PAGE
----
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I am currently using Behave (BDD for Python) and have been digging in the source code to understand how the @given, @when and @then decorators are being declared.

The farthest I've gone is to look at step_registry.py where I found the function setup_step_decorators(context=None, registry=registry) which appears to be doing the job.

However, I don't quite understand how these decorators are created since they don't appear to be explicitly declared in the source code in the form of a def when(...):. I am under the impression that they are declared based on a list of strings (for step_type in ('given', 'when', 'then', 'step'):) that is then processed by a call to make_decorator().

Can someone walk me through the code and explain where/how these decorators are being declared?

Here is where you can get access to the source code of Behave.

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2 Answers 2

up vote 3 down vote accepted

Well, let's start at the outside:

if context is None:
    context = globals()
for step_type in ('given', 'when', 'then', 'step'):
    step_decorator = registry.make_decorator(step_type)
    context[step_type.title()] = context[step_type] = step_decorator

I think it's the last line that confuses you.

Every module's global namespace is just a dictionary. The function globals() returns that dictionary. If you modify that dictionary, you create new module globals. For example:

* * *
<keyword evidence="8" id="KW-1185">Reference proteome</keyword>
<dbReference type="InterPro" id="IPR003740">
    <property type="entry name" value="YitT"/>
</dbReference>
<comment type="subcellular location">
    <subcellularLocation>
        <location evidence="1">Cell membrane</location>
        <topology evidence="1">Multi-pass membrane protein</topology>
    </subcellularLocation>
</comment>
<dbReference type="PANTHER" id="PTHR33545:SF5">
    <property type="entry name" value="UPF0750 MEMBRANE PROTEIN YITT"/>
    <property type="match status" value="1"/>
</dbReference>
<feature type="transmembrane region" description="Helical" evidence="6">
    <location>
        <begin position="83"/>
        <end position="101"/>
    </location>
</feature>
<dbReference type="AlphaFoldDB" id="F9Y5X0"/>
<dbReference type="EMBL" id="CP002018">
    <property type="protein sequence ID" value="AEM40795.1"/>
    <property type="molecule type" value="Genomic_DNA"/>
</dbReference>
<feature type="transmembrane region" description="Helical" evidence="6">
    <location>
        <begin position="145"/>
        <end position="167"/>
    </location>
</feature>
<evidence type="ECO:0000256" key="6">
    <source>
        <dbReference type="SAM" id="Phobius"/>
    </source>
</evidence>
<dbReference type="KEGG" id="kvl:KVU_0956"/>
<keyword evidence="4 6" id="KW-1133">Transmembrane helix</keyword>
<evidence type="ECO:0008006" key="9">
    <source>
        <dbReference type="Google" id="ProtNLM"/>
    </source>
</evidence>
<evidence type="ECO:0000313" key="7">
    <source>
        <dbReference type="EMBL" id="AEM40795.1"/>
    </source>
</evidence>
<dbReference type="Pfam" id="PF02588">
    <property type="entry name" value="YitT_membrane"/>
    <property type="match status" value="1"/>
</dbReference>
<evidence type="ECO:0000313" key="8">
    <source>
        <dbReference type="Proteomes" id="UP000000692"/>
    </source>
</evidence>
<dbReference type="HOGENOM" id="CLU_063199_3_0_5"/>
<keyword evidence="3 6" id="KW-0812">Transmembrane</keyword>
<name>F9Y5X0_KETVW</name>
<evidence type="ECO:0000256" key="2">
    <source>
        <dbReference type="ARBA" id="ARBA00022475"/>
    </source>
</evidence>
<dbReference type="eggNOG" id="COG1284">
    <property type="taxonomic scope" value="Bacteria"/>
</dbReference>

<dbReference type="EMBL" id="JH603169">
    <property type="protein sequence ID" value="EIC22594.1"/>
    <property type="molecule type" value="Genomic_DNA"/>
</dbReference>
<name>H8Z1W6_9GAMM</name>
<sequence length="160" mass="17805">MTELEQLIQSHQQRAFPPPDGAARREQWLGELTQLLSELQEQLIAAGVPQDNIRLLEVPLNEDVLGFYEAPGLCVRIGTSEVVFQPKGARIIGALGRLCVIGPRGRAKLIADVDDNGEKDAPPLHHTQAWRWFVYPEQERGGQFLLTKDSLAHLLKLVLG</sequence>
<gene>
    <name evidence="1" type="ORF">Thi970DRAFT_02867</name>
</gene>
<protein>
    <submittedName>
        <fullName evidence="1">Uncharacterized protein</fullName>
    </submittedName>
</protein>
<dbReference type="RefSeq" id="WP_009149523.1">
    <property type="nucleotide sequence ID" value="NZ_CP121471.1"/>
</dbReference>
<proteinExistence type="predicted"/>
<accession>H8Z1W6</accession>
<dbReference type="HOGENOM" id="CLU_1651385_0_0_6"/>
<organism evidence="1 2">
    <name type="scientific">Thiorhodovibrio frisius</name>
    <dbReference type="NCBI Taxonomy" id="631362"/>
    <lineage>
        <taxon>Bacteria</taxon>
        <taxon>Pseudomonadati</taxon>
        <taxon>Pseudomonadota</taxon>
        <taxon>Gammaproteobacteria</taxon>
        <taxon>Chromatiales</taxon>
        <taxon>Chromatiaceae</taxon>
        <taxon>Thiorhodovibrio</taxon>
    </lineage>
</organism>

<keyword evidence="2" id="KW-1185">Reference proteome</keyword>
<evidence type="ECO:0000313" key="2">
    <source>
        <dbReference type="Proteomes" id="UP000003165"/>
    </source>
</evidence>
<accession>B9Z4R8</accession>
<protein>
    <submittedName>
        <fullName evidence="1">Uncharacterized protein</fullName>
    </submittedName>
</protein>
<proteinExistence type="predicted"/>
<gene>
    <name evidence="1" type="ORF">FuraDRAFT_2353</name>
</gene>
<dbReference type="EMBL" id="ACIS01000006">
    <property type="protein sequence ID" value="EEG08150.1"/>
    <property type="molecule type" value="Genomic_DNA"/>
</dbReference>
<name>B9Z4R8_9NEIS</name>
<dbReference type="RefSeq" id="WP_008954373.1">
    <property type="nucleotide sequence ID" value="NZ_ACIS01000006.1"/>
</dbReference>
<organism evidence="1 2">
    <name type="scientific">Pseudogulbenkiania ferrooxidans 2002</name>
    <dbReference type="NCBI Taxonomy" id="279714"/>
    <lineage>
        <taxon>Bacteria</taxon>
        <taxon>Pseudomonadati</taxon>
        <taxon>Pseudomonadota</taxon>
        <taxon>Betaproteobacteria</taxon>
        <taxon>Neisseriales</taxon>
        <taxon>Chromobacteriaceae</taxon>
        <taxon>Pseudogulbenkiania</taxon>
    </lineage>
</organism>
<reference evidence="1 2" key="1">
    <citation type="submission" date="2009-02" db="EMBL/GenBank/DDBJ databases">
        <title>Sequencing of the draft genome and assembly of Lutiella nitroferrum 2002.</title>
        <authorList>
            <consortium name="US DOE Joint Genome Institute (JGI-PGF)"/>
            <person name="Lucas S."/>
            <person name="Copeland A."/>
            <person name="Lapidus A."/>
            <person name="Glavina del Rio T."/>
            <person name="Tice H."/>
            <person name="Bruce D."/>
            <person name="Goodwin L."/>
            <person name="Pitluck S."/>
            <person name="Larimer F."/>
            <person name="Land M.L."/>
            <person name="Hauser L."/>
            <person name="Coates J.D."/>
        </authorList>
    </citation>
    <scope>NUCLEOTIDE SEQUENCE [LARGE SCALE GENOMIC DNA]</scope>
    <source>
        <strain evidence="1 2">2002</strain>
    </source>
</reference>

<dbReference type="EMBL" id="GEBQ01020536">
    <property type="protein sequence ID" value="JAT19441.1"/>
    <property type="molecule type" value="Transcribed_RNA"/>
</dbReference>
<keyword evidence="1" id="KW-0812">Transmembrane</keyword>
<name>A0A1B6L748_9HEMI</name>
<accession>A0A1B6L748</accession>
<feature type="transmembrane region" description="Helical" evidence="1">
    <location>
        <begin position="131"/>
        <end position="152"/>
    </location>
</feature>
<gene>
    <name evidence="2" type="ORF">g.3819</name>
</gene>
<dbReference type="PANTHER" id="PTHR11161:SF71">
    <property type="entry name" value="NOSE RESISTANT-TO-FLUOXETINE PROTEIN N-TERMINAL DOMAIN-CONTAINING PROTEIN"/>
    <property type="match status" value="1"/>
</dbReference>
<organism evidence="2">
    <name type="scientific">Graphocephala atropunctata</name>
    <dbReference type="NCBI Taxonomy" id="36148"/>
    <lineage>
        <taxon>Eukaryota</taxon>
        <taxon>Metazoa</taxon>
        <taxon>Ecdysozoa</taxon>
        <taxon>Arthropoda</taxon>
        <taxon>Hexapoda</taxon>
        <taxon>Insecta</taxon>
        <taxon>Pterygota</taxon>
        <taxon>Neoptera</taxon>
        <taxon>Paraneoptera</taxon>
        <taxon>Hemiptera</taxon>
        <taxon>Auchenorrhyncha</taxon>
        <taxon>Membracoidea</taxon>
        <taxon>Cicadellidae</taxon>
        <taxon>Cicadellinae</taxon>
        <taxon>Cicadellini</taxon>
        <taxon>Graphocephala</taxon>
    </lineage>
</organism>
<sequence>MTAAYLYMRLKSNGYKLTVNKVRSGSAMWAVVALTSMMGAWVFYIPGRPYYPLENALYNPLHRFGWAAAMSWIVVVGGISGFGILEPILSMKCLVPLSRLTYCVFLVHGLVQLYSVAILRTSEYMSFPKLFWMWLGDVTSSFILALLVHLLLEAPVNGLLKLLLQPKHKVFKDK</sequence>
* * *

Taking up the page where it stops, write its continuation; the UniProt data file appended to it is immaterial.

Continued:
>>> globals()['a'] = 2
>>> a
2

In this case, by default, context = globals(). So, for, say, the first step_type, you're effectively doing this:

>>> globals()['given'] = step_decorator
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They are injected into globals() around line 90 (at that point context is globals() because context is None):

# -- Create the decorators
def setup_step_decorators(context=None, registry=registry):
    if context is None:
        context = globals()
    for step_type in ('given', 'when', 'then', 'step'):
        step_decorator = registry.make_decorator(step_type)
        context[step_type.title()] = context[step_type] = step_decorator

You can do this yourself too (globals() works just like a regular dictionary):

>>> a
Traceback (most recent call last):
  File "<stdin>", line 1, in <module>
NameError: name 'a' is not defined
>>> globals()['a'] = 5
>>> a
5
share|improve this answer
    
Almost the exact same example as me at the exact same time. But of course the right number to use in such an example is 2, not 5. :) –  abarnert Aug 9 '14 at 0:59
    
@abarnert I noticed that, weird that we both thought of 'a' there. Probably 42 is the best (or maybe 3) –  Jeff Tratner Aug 9 '14 at 1:01
    
Awesome. Thanks a lot guys, that was exactly what I was looking for. I tend to agree that the example is much easier to understand with 42 :) –  Ben Aug 9 '14 at 15:47

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